Inherent Risk: The Heightened Importance of the F3 in a Puck-Possession Universe

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The forecheck has become the most engrossing sequence in modern hockey theater. Yes, the rush is plenty exciting, but what makes the forecheck so captivating is how scripted it has become both for the team in pursuit and the team on its heels. It is the modern hockey sitcom, where every movement is scripted and there is byplay to primary action. And the most polarizing character in the melodrama is the F3, but first, some context.

Every team that is retrieving the puck in its defensive zone has a carefully laid out sequence for the transition once the puck crosses the goal line. Zone exits are a collaborative effort. In the NHL, it has always been important to know what you are doing with the puck before you receive it. That used to apply solely to players, but breakouts have become beautifully systematic.

There have always been breakout plays, but now, when teams try to exit their zone and it fails the first time, there is a Plan B, C, and D. If the breakout fails when going up the boards, try the middle. If the breakout fails through the middle, bring the forwards back for support and exit the zone with strength in numbers. Or have the most dangerous forwards push the defense back and stretch the opponent out so that there is more space below the circles. No one is trying to reinvent the wheel; teams are just trying to incorporate more Detroit Red Wings tenets in their breakouts.

This differs from the past because now teams are loathe to just flip it out or shoot it off the glass and relinquish possession on their zone exit if they fail the first time; instead they will try to breakout through direct passing, and teammates are expected to support the puck and carefully finesse it out of their own zone.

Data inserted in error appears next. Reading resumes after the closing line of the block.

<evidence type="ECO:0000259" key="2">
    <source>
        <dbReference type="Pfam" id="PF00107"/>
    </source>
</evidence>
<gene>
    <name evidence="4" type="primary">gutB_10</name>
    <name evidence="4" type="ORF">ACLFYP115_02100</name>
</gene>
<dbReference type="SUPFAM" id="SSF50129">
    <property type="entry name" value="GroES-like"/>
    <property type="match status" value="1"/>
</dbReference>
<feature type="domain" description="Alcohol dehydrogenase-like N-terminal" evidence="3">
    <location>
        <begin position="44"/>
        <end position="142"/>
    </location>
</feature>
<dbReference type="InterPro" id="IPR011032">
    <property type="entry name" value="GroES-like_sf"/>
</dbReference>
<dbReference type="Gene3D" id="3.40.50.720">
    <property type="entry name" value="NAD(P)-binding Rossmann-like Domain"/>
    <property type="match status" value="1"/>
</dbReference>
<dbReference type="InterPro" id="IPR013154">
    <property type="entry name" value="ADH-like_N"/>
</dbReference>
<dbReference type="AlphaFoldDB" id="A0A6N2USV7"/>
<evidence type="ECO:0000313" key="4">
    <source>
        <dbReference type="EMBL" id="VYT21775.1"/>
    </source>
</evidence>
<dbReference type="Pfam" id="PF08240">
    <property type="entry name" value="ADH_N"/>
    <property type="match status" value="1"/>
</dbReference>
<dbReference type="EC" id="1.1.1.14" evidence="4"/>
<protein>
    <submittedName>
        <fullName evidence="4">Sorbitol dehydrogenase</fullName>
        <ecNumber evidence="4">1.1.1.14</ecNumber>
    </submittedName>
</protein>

The most aggressive forechecking teams will push three or four bodies into an offensive-zone foray to try to wreak havoc on a well-timed and precisely executed breakout. This is by design; adaptation is the mother of necessity. The amplifying speed of the modern game is visible on zone exits — and puck movement to the outlets and the mobility of the opposing skaters have become incredibly fluid. Forechecking teams expect their defensemen to be aggressive on the forecheck and cycle, so defensemen are pinching consistently up the boards and can play the role of the F1, F2, or F3.

Of course, there is a tipping point. If one team is flooding a small area with skaters on the forecheck, and an opposing team is making every effort to pragmatically move the puck out of the grasp of that pressure to start their transition and rush, one team will attain the upper hand and the scoring chance. The channeled aggression and success of the forecheck hinge on the F3.

The life of an F3 is one of onerously multitasking; he is a moving target who has to be able to strike offensively and support off the puck while also maintaining defensive integrity against an opposing rush that might develop at any second. (And that opposing rush will be coming with speed and often numbers.)